3+ Months Ago

I'll just leave these here:

http://en.wikipedia.org/wiki/Validity
http://en.wikipedia.org/wiki/Soundness
• Genius
• Posts: 13511
• Loc: Florida

3+ Months Ago

All but one truth will one day be proven wrong. Or, as UNFLUX used to say, the only constant is change.

Some people say you can't divide by zero, I ask, what happens to the thing that was supposed to be divided, where does it go ?
• Proficient
• Posts: 351
• Loc: Indiana, USA

3+ Months Ago

joebert wrote:
All but one truth will one day be proven wrong.

Including that. *wink*
• Super Moderator
• Posts: 23469
• Loc: Woodbridge VA

3+ Months Ago

I love logic. It was my favorite college class. I still have the book in a box in storage somewhere.
• Brewmaster
• Posts: 6296
• Loc: Seattle, WA

3+ Months Ago

joebert wrote:
Some people say you can't divide by zero, I ask, what happens to the thing that was supposed to be divided, where does it go ?

It doesn't "go" anywhere. You can't divide by zero in the first place; it has no mathematical meaning to do so.
• Genius
• Posts: 13511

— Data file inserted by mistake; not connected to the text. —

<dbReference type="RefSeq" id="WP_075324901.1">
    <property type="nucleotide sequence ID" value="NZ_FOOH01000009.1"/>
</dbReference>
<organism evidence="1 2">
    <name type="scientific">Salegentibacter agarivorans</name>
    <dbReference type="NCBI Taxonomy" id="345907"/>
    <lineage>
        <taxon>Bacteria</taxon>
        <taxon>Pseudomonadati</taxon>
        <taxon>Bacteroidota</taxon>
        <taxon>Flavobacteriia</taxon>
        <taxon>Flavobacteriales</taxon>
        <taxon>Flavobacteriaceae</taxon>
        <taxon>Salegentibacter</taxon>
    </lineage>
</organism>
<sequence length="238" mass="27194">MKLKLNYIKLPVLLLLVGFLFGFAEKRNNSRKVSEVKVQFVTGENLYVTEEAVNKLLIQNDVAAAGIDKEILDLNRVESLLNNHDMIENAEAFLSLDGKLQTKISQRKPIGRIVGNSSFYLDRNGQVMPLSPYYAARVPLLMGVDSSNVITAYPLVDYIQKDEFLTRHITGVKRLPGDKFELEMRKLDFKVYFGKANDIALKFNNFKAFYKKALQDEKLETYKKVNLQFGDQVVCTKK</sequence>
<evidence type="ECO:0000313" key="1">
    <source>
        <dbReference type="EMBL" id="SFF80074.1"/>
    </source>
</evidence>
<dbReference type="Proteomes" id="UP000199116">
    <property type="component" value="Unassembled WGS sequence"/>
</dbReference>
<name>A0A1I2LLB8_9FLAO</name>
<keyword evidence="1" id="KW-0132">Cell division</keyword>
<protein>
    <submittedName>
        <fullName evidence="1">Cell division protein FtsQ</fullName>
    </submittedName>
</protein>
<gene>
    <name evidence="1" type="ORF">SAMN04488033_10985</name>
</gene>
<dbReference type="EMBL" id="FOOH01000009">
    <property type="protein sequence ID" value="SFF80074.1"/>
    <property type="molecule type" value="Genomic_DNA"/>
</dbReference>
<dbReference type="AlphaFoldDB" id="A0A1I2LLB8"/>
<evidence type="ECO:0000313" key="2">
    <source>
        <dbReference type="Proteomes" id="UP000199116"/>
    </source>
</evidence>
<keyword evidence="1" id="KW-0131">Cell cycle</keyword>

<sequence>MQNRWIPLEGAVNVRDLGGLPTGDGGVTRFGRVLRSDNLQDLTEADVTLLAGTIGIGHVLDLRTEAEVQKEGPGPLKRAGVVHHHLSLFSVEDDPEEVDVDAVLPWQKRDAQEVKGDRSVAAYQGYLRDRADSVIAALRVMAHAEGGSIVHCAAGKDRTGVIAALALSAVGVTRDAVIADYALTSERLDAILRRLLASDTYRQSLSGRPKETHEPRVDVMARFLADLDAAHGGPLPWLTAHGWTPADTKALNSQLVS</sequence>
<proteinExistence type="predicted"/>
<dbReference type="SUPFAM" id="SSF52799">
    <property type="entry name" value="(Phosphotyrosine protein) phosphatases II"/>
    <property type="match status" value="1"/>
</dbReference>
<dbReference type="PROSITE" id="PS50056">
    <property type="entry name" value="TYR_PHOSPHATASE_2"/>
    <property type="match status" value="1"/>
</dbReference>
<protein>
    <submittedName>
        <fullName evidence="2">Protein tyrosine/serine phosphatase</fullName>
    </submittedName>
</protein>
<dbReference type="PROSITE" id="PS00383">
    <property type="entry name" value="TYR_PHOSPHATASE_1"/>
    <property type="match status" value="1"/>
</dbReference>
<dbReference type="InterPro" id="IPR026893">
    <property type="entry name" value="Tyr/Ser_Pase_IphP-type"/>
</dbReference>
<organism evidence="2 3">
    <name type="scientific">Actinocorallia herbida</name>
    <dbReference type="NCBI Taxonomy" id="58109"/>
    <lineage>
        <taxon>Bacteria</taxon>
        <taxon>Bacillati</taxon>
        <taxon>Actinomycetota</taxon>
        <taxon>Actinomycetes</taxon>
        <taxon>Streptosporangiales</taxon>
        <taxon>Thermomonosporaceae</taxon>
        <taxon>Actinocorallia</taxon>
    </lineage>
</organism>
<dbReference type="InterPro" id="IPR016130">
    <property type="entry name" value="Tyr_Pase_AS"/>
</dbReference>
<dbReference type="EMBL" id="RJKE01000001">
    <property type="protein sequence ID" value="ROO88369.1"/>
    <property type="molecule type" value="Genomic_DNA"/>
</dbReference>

• Loc: Florida

3+ Months Ago

Quote:
It doesn't "go" anywhere. You can't divide by zero in the first place; it has no mathematical meaning to do so.

I start out with an empty room that I want to divide into zero equal spaces. I still have an empty room even if it wasn't divided, don't I ?

I can't simply forget the left operand existed, just because there was nowhere to send it.

If it's not possible to divide by zero, why do programming languages have error handlers for when it happens ?
• Super Moderator
• Posts: 23469
• Loc: Woodbridge VA

3+ Months Ago

Quote:
My teacher says you can't divide a number by zero. Why?

Let's look at some examples of dividing other numbers.

10/2 = 5 This means that if you had ten blocks, you could
separate them into five groups of two.

9/3 = 3 This means that if you had nine blocks, you could
separate them into three groups of three.

5/1 = 5 Five blocks could be separated into five groups
of one.

5/0 = ? Into how many groups of zero could you separate